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Tottenville History

This Month in the History of Tottenville

April 2013
In 1999, I was a COAHSI Premier Grant recipient to further my Tottenville history research to result in an interactive workshop presentation at Our Lady Help of Christians auditorium. 
 
In 2000, the New York Public Library sponsored another presentation at the Tottenville branch.
 
This led in 2002 to a New York State Assembly Citation naming me one of the Staten Island Woman in History.
 
Those interactive presentations were amazing, with one incident repeating in my mind as I write this month’s blog post.
 
One man raised the question as to why I hadn’t discussed the1963 fire, to which my honest reply was that it was before I moved toTottenville, and I hadn’t found mention of it in my initial search at the St.George Library. 
 
As he detailed the horror as a firefighter struggling to combat the fire with increasingly low water pressure on that day in April 1963, he also detailed the help from Tottenville residents.  He told of a woman who started the assistance by pulling milk, juice and just about every form of liquid from her refrigerator, a desperate measure that other residents joined in to attempt to save their houses. 
 
What struck me most, though, was when a woman in the audience called out his name and ran to embrace him.  She was the woman of whom he was speaking who started the milk, juice process!  The reunion of the two touched my heart, as it did that of the audience.
Now that’s Tottenville history coming alive, totally representative of the community spirit embedded in residents in the past, as it holds now in the present after the devastation of that more recent tragedy of the storm named Sandy last October.
 
“Boys sift through the rubble of one of 16 homes destroyed near Surf Avenue and Manhattan Street in Tottenville.  The April 20, 1963, fires would become known as Black Saturday.” http://photos.silive.com/advance/2011/03/125fire1jpg.html
 
“It would come to be known as “Black Saturday,” an afternoon of hell for hundreds of Staten Islanders who watched helplessly while their dreams were engulfed by runaway brush fires.” http://www.silive.com/specialreports/index.ssf/2011/03/firefighters_watch_helplessly.html
April 20, 1963 -Black Saturday:  Brush fires destroy more than 100 homes on Staten Island including Rossville's Sandy Ground community and Tottenville's beach community south of Hylan Blvd.”  http://www.tottenvillehistory.com/history-timeline.html
 
Other April events from Tottenville History
“It appears from a document filed with the City Division of Franchises that the original application of the New York and Staten Island Electric 'Company was dated April 20,1897, and that in this application the company agreed -to be subject to such reasonable regulations as might be prescribed by the village authorities.  The company also promised, in case its application was granted, to light all public buildings in the village free of charge, to pay into the village treasury 1/2 of 1 per cent of its gross receipts and to purchase the existing lighting plant of the village for the sum of $250.”  http://www.tottenvillememories.net/villageoftottenville.htm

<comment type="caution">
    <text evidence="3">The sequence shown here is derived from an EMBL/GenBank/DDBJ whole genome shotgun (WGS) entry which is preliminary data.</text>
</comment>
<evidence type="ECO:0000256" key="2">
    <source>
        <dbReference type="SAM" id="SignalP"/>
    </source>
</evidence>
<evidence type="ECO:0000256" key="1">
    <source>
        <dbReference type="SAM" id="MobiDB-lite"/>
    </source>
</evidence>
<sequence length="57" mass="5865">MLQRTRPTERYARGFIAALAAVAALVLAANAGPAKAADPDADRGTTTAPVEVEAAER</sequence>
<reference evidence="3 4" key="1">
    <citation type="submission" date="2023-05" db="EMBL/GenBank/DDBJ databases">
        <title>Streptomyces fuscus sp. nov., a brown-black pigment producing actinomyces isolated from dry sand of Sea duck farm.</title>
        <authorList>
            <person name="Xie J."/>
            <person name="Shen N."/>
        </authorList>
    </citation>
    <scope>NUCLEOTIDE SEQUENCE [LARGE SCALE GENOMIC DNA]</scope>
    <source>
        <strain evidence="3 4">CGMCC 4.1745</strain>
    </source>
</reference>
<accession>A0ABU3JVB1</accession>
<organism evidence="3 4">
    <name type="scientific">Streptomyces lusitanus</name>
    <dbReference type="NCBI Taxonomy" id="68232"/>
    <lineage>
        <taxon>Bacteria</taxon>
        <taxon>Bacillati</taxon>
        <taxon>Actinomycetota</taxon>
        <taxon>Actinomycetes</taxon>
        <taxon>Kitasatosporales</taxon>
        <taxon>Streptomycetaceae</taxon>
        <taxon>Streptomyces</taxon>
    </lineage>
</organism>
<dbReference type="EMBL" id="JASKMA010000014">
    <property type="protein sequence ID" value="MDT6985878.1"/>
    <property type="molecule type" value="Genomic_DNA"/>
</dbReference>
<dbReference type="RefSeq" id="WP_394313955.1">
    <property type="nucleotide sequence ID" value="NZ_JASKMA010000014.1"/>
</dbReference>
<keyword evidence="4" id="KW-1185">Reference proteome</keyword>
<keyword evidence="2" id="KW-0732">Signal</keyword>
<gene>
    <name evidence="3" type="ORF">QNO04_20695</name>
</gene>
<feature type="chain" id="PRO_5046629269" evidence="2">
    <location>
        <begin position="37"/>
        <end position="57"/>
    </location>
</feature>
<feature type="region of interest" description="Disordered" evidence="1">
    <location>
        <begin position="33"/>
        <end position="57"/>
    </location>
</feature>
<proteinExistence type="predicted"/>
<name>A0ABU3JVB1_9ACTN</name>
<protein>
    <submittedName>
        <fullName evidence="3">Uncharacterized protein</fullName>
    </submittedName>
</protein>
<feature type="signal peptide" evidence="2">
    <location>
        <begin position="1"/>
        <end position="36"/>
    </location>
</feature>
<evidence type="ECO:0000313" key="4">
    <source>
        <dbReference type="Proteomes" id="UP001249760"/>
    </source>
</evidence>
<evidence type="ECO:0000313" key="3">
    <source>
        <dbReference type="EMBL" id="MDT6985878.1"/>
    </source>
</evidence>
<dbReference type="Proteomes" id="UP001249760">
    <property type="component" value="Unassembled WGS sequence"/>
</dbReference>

“In April 1910, in response to a petition of 300 names, the Post Office Dept. changed the name to Bentley Manor.  Supporters of the historic name, led by the D.A.R., responded with two petitions containing over 1,300 signatures.  The Washington Post, dated November 5, 1910, reported the following: "Complying with a general request by citizens, Postmaster General Hitchcock yesterday ordered the name of the post office at Bentley Manor, N.Y.,changed to the old name of Tottenville." http://www.tottenvillehistory.com/History-Tottenville-Staten-Island-New-York/history-tottenville/All-Pages.html
 
 
 
“Landmarks designated nineteenth century home to prevent further destruction.  On April 12, 2005, Landmarks held a public hearing and acted immediately to designate the James L. Bedell House; an 1874 single- family home located at 7484 Amboy Road in Tottenville and considered one of the best-preserved Second Empire style houses on Staten Island’s South Shore.  Landmarks scheduled a public hearing to consider the house for designation after the owner, John Grossi, Jr., spraypainted the house bright orange and green.” http://www.citylandnyc.org/tag/james-l-bedell-house/?s=Tottenville,%20Staten%20Island
 
Landmarks Preservation Commission
April 12, 2005, Designation List 361
LP-1280
 
JAMES L. AND LUCINDA BEDELL HOUSE, 7484 Amboy Road, StatenIsland
Built c.1869-74
Landmark Site: Borough of Staten Island, Tax Map Block 7900,Lot 5
 
 
 
Pre-Foreclosure Proceedings for Staten Island Landmark 2008 http://gothamist.com/2008/02/19/bank_starts_to.php
 
“Our Island agents recently completed the sale and closing of the 1869 Bedell house to Tommy Kocian, a local attorney.” http://ourislandrealestate.com/images/ourisland.pdf
 
 

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